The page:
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  1. Thank you, w6kd, for your real world input and thank you for your service! I agree with you completely about the objectives and design of the T-38, although I suppose that we were fortunate in our year in the barrel, because the whole 53 or so weeks that I was in UPT at Craig, we had not a single fatal accident, nor even a major non fatal event. Part of the problems that cropped up in the 1980's may be due to the tinkering they did with what had been the T-41 program, as well as the ROTC FIP program, both of which I had gone through. I understand that for a time there was no preliminary screening at all, which may have led to a few weak students getting through the T-37 only to come to grief in the T-38. I do recall accidents in the T-38 at other bases and in other years than when I was at Craig, so there is certainly a lot of truth to what you say about its characteristics. I have discovered that if I bring the fuel down to around 1500 lb it will fly decently, although the simulation does not seem to like flying a very shallow glidepath like I remember we did in the real thing - it is always wanting to trend higher. And although it will fly at that lighter weight at speeds around 165 and green circle on the AOA, it does start buffeting more than I remember it did when the flare commences (I recall we did not do much of a flare, though, in the T-38 -- just a touch. On my initial solo, I had to go around on my own twice because I ballooned it a bit in the flare by pulling a tad too much, The T-38 solo is the only solo of my whole career that I specifically recall now; the rest are only logbook entries!) w6kd -- do you recall what fuel loads we carried on a normal training sortie (not a cross country)? I recall the thing had not too much total fuel capacity, only around an hour with a bit of reserve considering that we spent a good deal of time in burner on VFR training flights doing acro. It seems like 1500 lb total fuel on arrival back at the pattern may have been what we were landing with. I don't ever recall making a high gross weight landing, such as an immediate return after takeoff. But 45 or so years does dim the memories, even of a spectacular airplane like the White Rocket. In your era, did every student go through the 38, or had they already begun splitting the advanced phase into tracks, such as they have now? I will see if I can find some sort of proof of purchase and send it along so that I can take this over to the specialized forums. Again, I want to say what an overall great piece of work this is! It must be me, judging from the input from pilots who have flown it more recently than I have.
  2. It was indeed a handful back in the day, in the first dozen or so lessons, which is why in UPT the student started out his or her T-38 training on instruments in the back seat (at least when I went through). Landing an airplane that is going as fast as this one does would be a challenge even today, after flying over 20,000 hours in jet transports. That being said, however, I do not recall any mild buffeting on approach. We were aware of the "pebbles, rocks, and boulders" of the high angle of attack regime, but I have no recollection of being in that regime on a properly flown approach, even in the flare. Now it is true that we did not have AOA information, and all of our flying was done with reference to airspeed. Perhaps we were flying it faster than it is now being flown using AOA, I have no idea. On the other hand, if real contemporary T-38 pilots are augering into the ground, that should be a master caution light going off! Even allowing for possible unfamiliarity with PC based flight simulation with its utter lack of feedback cues other than visual, I would not expect a professional pilot current on a type to repeatedly crash an MSFS simulation, if it was accurate. Some years back, about halfway between today and when I graduated from UPT, I had the opportunity to "fly" the USAF Link Trainer for the T-38 - the same ones we flew in 1972. Although by no means as sophisticated as a modern Level D simulator, they were state-of-the-art in the day. The link did not misbehave on approach when I flew it (around 1995). jcorstens hits the nail on the head - if the real plane flew like this it would indeed be a student killer (and an IP killer as well!), and totally unsuitable as a trainer. The safety record of the Talon and the IP comments jcorstens quotes prove otherwise. Make no mistake - this is an outstanding piece of work, and the appearance and operation (with the sole exception of takeoff and landing) is superb. When that virtual cockpit pops up onscreen I feel like I have traveled back in time to 1972! Indeed, the T-38 is one of two airplanes (the other is the Boeing 727) that I really wish I could fly one more time before I put the "W" under the lubber line of life. If only............. Where are the support forums of which you speak? At Milviz' website I find only a general sort of forum with but a single page....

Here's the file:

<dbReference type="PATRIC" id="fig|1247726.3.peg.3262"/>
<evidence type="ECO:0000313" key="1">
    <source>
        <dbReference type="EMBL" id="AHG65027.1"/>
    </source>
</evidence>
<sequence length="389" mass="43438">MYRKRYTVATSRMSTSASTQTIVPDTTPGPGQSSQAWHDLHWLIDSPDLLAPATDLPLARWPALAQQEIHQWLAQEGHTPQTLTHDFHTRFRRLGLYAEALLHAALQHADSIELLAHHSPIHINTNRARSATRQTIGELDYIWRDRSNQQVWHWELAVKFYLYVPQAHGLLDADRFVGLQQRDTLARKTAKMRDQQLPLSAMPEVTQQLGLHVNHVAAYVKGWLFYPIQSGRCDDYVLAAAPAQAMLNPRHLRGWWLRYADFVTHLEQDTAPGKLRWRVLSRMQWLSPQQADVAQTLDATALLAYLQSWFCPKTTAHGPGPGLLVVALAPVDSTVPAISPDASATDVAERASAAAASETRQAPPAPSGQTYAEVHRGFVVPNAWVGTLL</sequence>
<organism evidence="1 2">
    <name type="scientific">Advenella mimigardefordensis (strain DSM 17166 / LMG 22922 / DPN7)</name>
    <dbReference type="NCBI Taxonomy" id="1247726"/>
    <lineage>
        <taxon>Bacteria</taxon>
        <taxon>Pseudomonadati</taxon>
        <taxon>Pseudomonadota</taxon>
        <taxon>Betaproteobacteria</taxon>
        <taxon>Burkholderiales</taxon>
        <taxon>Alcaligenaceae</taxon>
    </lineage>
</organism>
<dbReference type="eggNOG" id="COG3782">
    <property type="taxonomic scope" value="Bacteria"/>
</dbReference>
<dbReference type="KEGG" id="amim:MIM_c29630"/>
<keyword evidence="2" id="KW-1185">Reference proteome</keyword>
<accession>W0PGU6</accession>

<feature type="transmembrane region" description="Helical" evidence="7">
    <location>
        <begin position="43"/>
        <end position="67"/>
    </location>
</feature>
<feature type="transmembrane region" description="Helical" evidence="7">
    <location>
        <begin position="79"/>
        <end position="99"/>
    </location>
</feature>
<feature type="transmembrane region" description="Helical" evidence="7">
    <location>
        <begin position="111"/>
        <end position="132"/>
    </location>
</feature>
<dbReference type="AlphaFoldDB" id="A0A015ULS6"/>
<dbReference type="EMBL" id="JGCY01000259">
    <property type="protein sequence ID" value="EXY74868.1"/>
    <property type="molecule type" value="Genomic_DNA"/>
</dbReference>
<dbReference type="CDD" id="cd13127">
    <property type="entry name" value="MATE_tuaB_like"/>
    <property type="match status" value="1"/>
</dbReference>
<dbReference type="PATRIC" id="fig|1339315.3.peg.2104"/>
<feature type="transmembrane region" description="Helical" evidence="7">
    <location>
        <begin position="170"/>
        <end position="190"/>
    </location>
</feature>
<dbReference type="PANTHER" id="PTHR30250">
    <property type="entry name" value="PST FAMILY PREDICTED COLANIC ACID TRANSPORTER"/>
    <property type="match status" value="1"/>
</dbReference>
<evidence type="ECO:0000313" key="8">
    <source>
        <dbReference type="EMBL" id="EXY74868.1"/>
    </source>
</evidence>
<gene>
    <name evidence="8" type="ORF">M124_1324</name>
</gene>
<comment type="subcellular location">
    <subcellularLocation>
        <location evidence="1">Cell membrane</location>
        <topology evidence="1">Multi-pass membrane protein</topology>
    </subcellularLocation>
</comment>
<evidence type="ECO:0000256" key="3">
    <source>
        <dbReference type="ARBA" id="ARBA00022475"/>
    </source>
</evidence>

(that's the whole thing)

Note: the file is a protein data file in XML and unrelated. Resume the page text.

3. I have had the T-38, both the original and now the advanced versions, for a few years now, and I have had the devil's own time flying both of them. Now if I had not flown the real thing for over 100 hours in UPT I would perhaps not be so nonplussed, but either this thing has some serious flight model issues or else (and this is always a possibility!) there is something wrong with my computer or my disk version FSX installation (I had the same problems with it in FSXSE back when I had it installed in both). Now I must confess up front that although I have time in the real airplane, it was all done back in 1972! So I may have forgotten a thing or two over the intervening 46 years! But in truth the T-38 is not an airplane that you forget. It flew beautifully. So does this one, above about 300 knots. But I always encounter horrendous stall buffet below around 175 knots, and it takes full burner to drag it to the flare. It also buffets at rotation at 150 knots or so. The real thing did not do this back then! If it had, the Air Force would have had a much bigger pilot shortage a lot sooner than they got one now, because all of us would have been killed trying to fly it! Kids with just 100 total hours, most of that in the T-37, were able to learn to fly this without much fuss. In my class (Craig, 72-08) we did not lose anybody in the T-38 phase, although that may have been a bit unusual. But the airplane did not buffet and fall out of the sky below 170 knots - I recall our final approach airspeed being somewhere in the vicinity of 150 knots and over the fence even slower than that. On my computer the airplane will not fly that slow at all! I have thus never really had the opportunity to fly this airplane much, since each flight begins and ends with death staring you in the face! I don't know if it is my computer, my FSX setup, or my stick. The computer is a middle of the road Dell XPS with an I-7-3770 at around 3.5ghz with 8 gig or RAM, and an NVidia GTX 1050Ti with 4 gigs or VRAM. The stick is the very nicd Thrustmaster HOTAS (not the one that looks like the real thing and costs as much, but rather the simpler one).. I should be able to fly this thing down final fully configured at less than MIL power at 150 knots with no buffet whatsoever, and make at least 30 degree banked turns in that configuration. Again, if memory serves. We did not have the AOA gauge back then and used the airspeed, but had no problems with that at all. I recall never experiencing any buffet in the real thing except for the lesson involving accelerated stalls, where we induced the buffet deliberately just to experience it. Ideas anyone? Does anyone else have this same problem?